While the majority of evidence on HSC lineage commitment to date, including that presented here, derives from transplantation studies, transplantation creates an artificial environment that is limited by engraftment-associated inflammation. The use of novel in situ inducible labelling techniques has enabled the study of physiological haematopoiesis in a healthy bone marrow environment. Two recent mouse studies using this approach have proposed a model of haematopoiesis that while supporting data from transplantation studies suggest that classical long-term HSCs have a limited contribution to steady-state haematopoiesis [28, 29]. Rather HSC heterogeneity is produced by thousands of multipotent clones within a reservoir of cells traditionally defined as short-term HSCs and multipotent progenitors [29], which are shown to be longer-lived than previously thought and have considerable self-renewal capability. These novel techniques while still in their early stages are anticipated to provide further insight into haematopoietic lineage commitment in more physiological conditions.

3. Aging within the HSC Compartment

Multiple studies have established that aging, both in mouse and in human, leads to a myeloid-skewed haematopoietic system, with diminished representation of lymphoid cell populations and an increased representation of myeloid progenitors that has been shown to be associated with a myeloid-biased HSC population [17, 3032]. Furthermore, it has been shown that serial transplantation of young mouse HSCs into young secondary hosts selectively expands a myeloid-biased HSC population independent of a nonaging microenvironment which suggests that HSC lineage bias is intrinsic to the cell itself [32]. In addition, there is also evidence in the mouse of an age-related increase in platelet-biased HSCs defined by their expression of CD41. When transplanted these cells show a predominantly platelet- and myeloid-biased reconstitution, which suggests that the myeloid-biased HSC population seen in elderly mice may also be platelet-biased [23]. Although age-related changes in VWF+ HSCs have not been evaluated it could be speculated that this population would also expand with age since this subset leads to a platelet- and myeloid-biased reconstitution. This is supported by similarities in gene expression profiles between VWF+ HSCs and aged HSCs, both demonstrating significant upregulation of megakaryocyte-lineage genes such as Selp and Clu as well as the upregulation of VWF in aged HSCs [33]. Expansion of the VWF+ HSC population with age does not, however, support the hierarchical positioning of this population above the lymphoid-biased HSC subset as this population is known to decrease with age.

In humans, age-related haematopoietic changes include decreased bone marrow cellularity [34], attenuated lymphoid potential [35], increased incidence of myeloproliferative disorders and myeloid malignancies [36], and increased incidence of thrombosis [37]. As in mouse, these findings have been correlated with an accumulation of HSCs within the aged human bone marrow, which, while being able to generate both lymphoid and myeloid progeny in culture and in xenotransplant, showed significant myeloid skewing compared with young HSCs [14]. The existence of an age-related platelet-biased HSC subset in humans has not yet been investigated.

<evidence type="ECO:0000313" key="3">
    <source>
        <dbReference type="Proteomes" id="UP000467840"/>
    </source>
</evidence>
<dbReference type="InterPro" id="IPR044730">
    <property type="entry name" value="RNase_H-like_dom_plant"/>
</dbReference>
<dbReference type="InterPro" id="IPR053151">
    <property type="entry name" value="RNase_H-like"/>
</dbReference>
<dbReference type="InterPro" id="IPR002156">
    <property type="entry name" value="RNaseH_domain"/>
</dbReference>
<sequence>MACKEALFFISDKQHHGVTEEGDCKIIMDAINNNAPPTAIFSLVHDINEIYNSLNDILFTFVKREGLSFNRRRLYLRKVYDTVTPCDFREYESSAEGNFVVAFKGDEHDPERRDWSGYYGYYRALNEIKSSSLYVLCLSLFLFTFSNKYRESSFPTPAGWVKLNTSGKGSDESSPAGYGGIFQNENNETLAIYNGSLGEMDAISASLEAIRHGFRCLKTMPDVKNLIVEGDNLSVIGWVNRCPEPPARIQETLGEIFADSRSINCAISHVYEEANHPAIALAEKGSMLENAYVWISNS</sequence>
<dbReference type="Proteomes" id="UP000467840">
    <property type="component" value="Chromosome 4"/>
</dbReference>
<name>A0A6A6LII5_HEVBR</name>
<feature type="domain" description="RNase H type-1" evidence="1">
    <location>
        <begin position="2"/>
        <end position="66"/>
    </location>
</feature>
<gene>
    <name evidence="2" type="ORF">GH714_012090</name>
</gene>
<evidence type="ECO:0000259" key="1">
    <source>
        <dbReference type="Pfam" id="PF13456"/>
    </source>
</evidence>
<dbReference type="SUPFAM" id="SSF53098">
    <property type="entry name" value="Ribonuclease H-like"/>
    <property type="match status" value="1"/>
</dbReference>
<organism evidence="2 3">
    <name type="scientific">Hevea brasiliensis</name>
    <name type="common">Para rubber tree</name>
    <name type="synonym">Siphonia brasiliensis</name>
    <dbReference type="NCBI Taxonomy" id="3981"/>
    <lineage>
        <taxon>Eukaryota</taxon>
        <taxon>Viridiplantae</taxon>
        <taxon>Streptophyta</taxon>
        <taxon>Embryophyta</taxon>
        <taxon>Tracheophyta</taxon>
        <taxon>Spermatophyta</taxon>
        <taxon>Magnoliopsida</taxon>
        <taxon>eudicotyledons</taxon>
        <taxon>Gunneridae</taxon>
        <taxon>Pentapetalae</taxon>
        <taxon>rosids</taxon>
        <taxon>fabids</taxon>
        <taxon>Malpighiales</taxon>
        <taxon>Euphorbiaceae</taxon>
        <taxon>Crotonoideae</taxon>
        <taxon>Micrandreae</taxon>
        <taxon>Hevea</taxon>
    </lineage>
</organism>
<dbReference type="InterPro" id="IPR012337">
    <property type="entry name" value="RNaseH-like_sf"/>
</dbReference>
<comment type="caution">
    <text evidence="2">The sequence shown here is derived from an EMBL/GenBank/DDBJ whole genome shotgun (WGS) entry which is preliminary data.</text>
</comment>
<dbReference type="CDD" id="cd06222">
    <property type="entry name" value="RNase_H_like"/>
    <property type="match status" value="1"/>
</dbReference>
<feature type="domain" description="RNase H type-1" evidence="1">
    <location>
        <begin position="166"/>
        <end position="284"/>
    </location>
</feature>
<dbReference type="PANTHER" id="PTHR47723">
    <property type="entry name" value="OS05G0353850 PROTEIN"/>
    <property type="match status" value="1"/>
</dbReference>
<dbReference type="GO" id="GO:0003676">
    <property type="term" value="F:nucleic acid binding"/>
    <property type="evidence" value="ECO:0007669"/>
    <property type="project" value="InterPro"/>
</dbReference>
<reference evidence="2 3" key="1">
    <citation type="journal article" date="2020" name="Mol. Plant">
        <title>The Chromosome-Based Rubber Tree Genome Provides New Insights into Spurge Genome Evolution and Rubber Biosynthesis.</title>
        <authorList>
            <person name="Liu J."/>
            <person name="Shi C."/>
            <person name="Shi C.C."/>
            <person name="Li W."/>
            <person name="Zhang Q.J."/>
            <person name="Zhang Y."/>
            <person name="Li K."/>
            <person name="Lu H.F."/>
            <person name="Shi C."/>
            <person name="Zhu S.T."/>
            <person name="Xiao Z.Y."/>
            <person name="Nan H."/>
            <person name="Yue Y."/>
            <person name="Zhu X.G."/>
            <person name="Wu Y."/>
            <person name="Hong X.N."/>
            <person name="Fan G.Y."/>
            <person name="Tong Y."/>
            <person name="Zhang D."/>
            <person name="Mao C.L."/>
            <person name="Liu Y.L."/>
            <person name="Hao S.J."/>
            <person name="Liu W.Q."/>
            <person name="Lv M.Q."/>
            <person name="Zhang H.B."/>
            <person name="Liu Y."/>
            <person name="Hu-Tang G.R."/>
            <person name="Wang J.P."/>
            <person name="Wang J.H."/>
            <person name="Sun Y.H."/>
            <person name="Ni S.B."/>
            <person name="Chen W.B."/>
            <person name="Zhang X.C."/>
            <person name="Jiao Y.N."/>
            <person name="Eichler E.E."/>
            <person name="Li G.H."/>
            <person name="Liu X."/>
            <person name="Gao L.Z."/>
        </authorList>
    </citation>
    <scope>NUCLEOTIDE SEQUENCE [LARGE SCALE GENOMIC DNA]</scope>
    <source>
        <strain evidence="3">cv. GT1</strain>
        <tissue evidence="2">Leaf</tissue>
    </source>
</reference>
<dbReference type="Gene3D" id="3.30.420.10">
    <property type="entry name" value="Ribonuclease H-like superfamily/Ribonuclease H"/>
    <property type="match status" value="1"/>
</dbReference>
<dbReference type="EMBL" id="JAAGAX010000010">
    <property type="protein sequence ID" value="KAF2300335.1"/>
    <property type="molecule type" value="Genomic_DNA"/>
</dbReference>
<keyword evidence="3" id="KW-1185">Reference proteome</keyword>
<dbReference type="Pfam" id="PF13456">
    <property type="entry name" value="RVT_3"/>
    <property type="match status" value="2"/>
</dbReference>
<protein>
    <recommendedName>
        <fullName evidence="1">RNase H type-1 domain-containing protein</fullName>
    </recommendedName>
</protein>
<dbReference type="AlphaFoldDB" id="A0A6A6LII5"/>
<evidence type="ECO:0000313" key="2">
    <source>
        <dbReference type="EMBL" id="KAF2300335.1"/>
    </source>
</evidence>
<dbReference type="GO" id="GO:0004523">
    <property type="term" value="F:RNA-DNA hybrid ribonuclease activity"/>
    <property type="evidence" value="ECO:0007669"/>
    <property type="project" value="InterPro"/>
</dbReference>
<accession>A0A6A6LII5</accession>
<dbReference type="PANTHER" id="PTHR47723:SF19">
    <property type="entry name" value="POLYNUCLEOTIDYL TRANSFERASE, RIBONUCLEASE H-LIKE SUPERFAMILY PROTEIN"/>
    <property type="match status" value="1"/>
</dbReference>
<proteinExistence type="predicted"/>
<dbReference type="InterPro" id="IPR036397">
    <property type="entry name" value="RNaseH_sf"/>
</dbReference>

Postulated mechanisms that may lead to a decline in lymphoid differentiation with age include a gradual erosion of lymphopoietic potential within the HSC compartment over time, a conversion of lymphoid-biased to myeloid-biased HSCs, and a gradual dominance of myeloid-biased HSCs either due to their slower turnover leading to increased survival or a higher self-renewal capacity leading to clonal dominance with time [12, 38]. How these changes are controlled and regulated is still unclear. Aging within the HSC compartment has been shown to be associated with decreased functionality due to elevated levels of reactive oxygen species [39] and accumulation of DNA damage [40] which may account for some of the differences observed with age. It is clear, however, that these mechanisms do not account for all of the cellular and molecular attributes that are associated with aging of the HSC compartment, indicating that other mechanisms must be involved. There are a number of lines of evidence showing that HSC aging is transcriptionally regulated with differences in gene expression between young and aged HSC populations [14]. This suggests that alteration in gene expression by changes in the epigenetic landscape may play a key role in modulating age-related changes in the HSC compartment.

4. Epigenetic Regulation of HSC Aging

The term epigenetic encompasses all heritable changes in gene expression that are not due to changes in DNA sequence. These are modifications of the genome or of DNA-associated proteins. They include changes in DNA methylation, histone modifications, and changes in chromatin structure that impact on the accessibility of genetic loci for transcription machinery. Noncoding RNAs also play a critical role in epigenetic regulation. It is because of epigenetic regulation that a cell retains its identity and its gene expression profile through cell division and differentiation without altering its DNA sequence. However, epigenetic marks can also change over time [4143] due to aging and environment, which may be related to mutations in epigenetic regulators, although the underlying molecular mechanisms are still unclear. It is this change in the epigenetic landscape of the HSC compartment that has been suggested to lead to age-related changes.

While the coding potential of the genome lies in the arrangement of the four nucleotides, additional information affecting phenotype is stored in the distribution of methylated cytosine (5-methylcytosine). DNA methylation occurs at CpG motifs that are interspersed within the genome in clusters called CpG islands. Densely methylated promoter regions are associated with compacted chromatin structure and therefore transcriptional shutdown; conversely demethylation leads to chromatin opening and therefore gene expression.